In all the years Iíve been working with project managers, I hear one phrase that gets used a lot and drives me crazy. Very smart, capable people will say: ďIím not a people manager, Iím a project manager.Ē Itís true. Itís also as ridiculous a notion as there is.
What they mean, of course, is that they donít have direct line management responsibility for the individual team members. These people may answer to different departments, bosses and even organizations. In that sense, itís true - you donít ďmanageĒ them. As PM your direct responsibility is for the processes, outcomes and stakeholder happiness. That should be enough for any human to handle.
The problem with this is probably the word ďmanage.Ē Because you may not have direct line reporting responsibilities and all the formal HR duties that conjures up. Still, influencing people, setting goals, assessing and coaching performance and ensuring things run smoothly is your job and the one constant in all of that is people. If youíre not managing people, youíre not managing the project very well (or at least you need to get incredibly lucky.)
The analogy that has always worked for me when it comes to this discussion is a brick wall. The individual bricks must be well made, consistent and put together neatly. That is the ďproject management processĒ stuff. Your documentation, workflow, and all the other little pieces must be in line. However, what holds the wall together is the mortar between the bricks.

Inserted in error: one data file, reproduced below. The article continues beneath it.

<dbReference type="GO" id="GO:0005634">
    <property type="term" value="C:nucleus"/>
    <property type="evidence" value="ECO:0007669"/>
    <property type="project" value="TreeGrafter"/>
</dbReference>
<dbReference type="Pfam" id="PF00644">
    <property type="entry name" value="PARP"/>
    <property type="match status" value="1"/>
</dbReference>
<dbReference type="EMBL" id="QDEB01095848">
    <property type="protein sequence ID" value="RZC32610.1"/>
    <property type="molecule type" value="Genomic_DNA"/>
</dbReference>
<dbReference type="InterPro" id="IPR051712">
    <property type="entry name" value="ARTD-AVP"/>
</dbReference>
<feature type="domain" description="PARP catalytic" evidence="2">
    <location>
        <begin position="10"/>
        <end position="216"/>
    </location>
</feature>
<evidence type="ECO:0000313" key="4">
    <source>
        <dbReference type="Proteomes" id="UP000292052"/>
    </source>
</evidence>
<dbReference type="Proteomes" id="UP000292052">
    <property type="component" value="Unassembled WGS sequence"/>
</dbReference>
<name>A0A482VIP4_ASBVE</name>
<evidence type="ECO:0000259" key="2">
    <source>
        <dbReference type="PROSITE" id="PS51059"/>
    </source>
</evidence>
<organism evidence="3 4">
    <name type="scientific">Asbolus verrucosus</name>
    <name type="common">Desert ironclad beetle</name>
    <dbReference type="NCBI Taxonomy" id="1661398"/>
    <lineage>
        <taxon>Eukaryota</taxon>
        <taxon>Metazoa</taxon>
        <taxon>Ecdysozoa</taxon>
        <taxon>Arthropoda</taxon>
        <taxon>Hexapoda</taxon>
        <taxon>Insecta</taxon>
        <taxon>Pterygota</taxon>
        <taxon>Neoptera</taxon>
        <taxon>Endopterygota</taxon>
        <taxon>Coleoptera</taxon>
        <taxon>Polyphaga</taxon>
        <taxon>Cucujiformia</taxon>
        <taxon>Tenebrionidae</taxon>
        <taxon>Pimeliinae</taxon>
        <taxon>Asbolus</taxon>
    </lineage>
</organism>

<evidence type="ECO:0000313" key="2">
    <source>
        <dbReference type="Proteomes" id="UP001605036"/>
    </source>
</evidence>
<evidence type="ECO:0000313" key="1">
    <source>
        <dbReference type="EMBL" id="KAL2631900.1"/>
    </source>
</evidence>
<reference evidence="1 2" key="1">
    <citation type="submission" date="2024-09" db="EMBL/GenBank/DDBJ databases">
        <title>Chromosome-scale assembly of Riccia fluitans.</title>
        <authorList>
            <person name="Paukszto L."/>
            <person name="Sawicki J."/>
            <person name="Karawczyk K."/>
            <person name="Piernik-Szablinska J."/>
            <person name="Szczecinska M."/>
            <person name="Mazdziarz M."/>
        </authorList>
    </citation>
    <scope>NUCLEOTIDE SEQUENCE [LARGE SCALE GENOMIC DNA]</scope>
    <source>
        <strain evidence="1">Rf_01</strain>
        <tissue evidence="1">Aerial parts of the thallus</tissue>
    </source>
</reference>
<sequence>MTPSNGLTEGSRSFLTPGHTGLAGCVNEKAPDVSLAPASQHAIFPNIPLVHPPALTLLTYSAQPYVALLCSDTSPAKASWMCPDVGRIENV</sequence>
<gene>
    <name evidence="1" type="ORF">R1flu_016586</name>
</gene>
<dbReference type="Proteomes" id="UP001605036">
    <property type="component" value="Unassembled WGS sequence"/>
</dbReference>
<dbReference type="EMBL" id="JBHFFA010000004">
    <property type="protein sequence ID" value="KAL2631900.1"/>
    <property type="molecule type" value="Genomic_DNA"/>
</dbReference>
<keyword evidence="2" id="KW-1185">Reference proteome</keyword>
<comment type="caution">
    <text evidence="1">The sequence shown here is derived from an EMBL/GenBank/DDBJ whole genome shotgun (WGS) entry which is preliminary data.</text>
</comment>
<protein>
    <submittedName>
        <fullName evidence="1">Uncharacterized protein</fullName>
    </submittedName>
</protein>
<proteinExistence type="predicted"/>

People, specifically the effective, clear and proactive communication between individuals is the stuff that holds that wall up. Just stacking the bricks perfectly wonít keep the wall together over time. And all the processes, individual brilliance, and task execution wonít ensure success either. Handoffs must be managed, changes communicated and confronted, and stakeholders informed. All of those things involve serious communication. Between people. And, yes, thatís what youíre managing.
We know being right about something is no guarantee your stakeholders will take the course of action you recommend. You need to manage that relationship.
Really bright, talented people sometimes get tunnel-vision and donít communicate effectively with each other. Guess who has the final responsibility for that happening on your team? Yup.
Communication is more than simply effective data transfer. Itís messy, unpredictable and requires (wait for it) effective management skills. The processes are fine. Itís the people you need to help.
So maybe ďmanageĒ is not the exact word, but if you spend all your time on the projectís processes, and leave the people to their own devices, that lovely, perfect brick wall isnít going to be as solid as youíd like. And neither is your project.